February 20, 2020 by David Gambrill
A company that had its commercial building destroyed in a 2011 fire is not entitled to a $3-million payment from Intact Insurance to replace the building, because the company did not rebuild within the two-year time limit specified in a settlement agreement, the Court of Appeal for Ontario has ruled.
The complicated case essentially turned on whether Intact’s actions had suggested a tacit agreement to waive a two-year deadline to replace the burned building.
A motions judge initially found that Intact had waived its right to enforce the two-year deadline to rebuild because the insurer had not notified its client immediately after the deadline had expired that it would be enforcing the deadline. Instead, Intact considered — and ultimately rejected — a commercial client’s property purchase that extended beyond timelines established in 2013 and 2015 settlement agreements.
Intact appealed the decision, and the Court of Appeal for Ontario sided with the insurer. The Appeal Court ruled this month that Champion, the owner of the burned building, had waived its right to the $3-million insurance payment because it had failed to meet the terms and conditions laid out in the settlement agreements with Intact. In other words, it didn’t really matter whether Intact had entertained a property sale that extended beyond the two-year deadline, the appellate court ruled, because the deadline had passed and Champion had not rebuilt within that timeframe.
Intact’s multi-peril commercial insurance policy covered Champion for the recoverable depreciation costs of replacing the building (essentially, the difference between the destroyed building’s actual cash value at the time of the fire and the cost to replace it.) Champion was covered so long as it rebuilt with “due diligence and dispatch,” and with a building of “like kind and quality.”
But two years after the 2011 fire, the company still had not found a place to rebuild. Champion sued Intact for coverage. The two parties entered into a May 6, 2013 settlement agreement in which a 24-month deadline for rebuilding was established. It was agreed that the actual cash value of the building claim was $2.85 million and the replacement cost was $7.6 million.
After a proposed deal in Vaughan, Ont., collapsed in 2014, Champion negotiated to buy a property in Scarborough, Ont. But a building inspection revealed that the roof of the Scarborough property needed fixing.
When it became clear that the Scarborough deal would be closed a short time after the 24-month limit specified in the May 2013 settlement agreement, Intact and Champion hammered out a May 2015 agreement. In the May 2015 agreement, Intact agreed to pay $3 million for the building’s reconstruction, conditional upon Champion closing the land deal in Scarborough.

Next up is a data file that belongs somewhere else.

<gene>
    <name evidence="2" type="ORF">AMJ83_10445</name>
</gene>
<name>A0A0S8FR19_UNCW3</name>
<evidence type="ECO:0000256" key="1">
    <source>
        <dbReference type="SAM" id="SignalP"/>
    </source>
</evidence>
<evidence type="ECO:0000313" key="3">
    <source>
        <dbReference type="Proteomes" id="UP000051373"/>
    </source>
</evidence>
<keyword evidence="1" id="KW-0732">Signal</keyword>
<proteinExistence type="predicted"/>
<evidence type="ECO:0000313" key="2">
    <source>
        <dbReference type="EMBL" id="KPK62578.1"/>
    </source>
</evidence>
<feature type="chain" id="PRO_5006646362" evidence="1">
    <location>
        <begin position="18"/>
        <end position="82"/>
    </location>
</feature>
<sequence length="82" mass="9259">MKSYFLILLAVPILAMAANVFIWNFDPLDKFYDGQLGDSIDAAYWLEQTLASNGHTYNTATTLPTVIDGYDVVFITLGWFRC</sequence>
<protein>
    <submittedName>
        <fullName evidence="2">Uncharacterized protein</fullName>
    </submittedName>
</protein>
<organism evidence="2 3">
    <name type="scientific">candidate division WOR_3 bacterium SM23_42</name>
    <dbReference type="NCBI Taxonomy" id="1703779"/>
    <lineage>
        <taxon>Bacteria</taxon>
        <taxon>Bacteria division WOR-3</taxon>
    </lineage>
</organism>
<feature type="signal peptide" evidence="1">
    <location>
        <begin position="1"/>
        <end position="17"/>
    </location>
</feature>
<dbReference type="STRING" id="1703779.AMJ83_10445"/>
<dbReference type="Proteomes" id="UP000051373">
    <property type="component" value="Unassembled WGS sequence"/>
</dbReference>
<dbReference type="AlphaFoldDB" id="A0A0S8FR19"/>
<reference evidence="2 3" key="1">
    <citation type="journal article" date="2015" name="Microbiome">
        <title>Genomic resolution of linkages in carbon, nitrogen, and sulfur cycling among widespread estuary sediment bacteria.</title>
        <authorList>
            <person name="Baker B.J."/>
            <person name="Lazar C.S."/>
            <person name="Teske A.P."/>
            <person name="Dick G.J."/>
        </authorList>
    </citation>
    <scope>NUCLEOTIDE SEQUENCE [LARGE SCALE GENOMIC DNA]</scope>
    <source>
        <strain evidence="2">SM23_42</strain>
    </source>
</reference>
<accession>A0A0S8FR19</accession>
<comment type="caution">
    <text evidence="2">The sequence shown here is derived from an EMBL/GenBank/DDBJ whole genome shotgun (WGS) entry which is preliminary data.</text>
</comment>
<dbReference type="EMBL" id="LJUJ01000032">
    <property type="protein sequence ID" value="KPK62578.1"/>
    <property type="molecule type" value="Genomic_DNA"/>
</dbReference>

Only the Scarborough land deal collapsed. And Champion didn’t tell the insurer that directly.
In fact, the closing date of the Scarborough land deal had been extended to Nov. 17, 2015. The day before that, Champion cancelled the Scarborough agreement of purchase and sale; it demanded the return of its deposit because the required roof repairs had not been completed.
In the meantime, on Nov. 9, 2015, Champion had entered into an agreement to purchase a Pickering, Ont., property through a related company, Dynamic Holdings, for $7.4 million. The closing date of that sale was Mar. 31, 2016.
Intact learned of these developments on Nov. 27, 2015 at an examination for discovery related to Champion’s business interruption loss claim. On Dec. 4, 2015, Champion’s counsel requested to Intact that the Pickering property be treated as a replacement property.
Intact considered whether the Pickering location would be a suitable replacement. On Feb. 16, 2016, it notified Champion through counsel that, by not closing the purchase of the Scarborough property, Champion had forfeited its entitlement to the $3-million because it had not met the conditions of the settlement agreement, including the two-year deadline to rebuild. It also rejected Champion’s request to treat the Pickering property as a replacement.
Champion argued in a lower court that Intact’s willingness to consider the Pickering property, as well as its conditional acceptance of Champion’s proposed Scarborough sale despite the fact that it fell outside the two-year window, indicated that the insurer had essentially waived the 24-month deadline contained in the May 2013 settlement agreement. A motions judge agreed with Champion, saying Intact should have notified Champion right away of its intent to enforce the two-year deadline immediately upon learning that the Scarborough deal had collapsed.
Ontario’s Court of Appeal reversed that decision. It ruled that the motions judge focused too much on Intact’s late notification and not enough on the actual terms contained within the settlement agreements.
The motion judge’s reasoning “ignores the reality that forfeiture [of Intact’s $3-million settlement payment] was automatic and had already occurred,” the Appeal Court found. “The issue for Intact was not deciding whether to forfeit Champion’s right [to the $3-million settlement] or whether to waive Champion’s breach [of the two-year deadline], but solely whether to choose to accept the Pickering property as a replacement for the Scarborough despite the fact that forfeiture had already occurred.
“Put another way, Intact was effectively considering whether it should grant [Champion] relief from forfeiture. In this latter context, Intact’s actions were necessarily directed solely at that question – and the fact that it was considering whether to accept the Pickering property did not evidence an intention to do so.”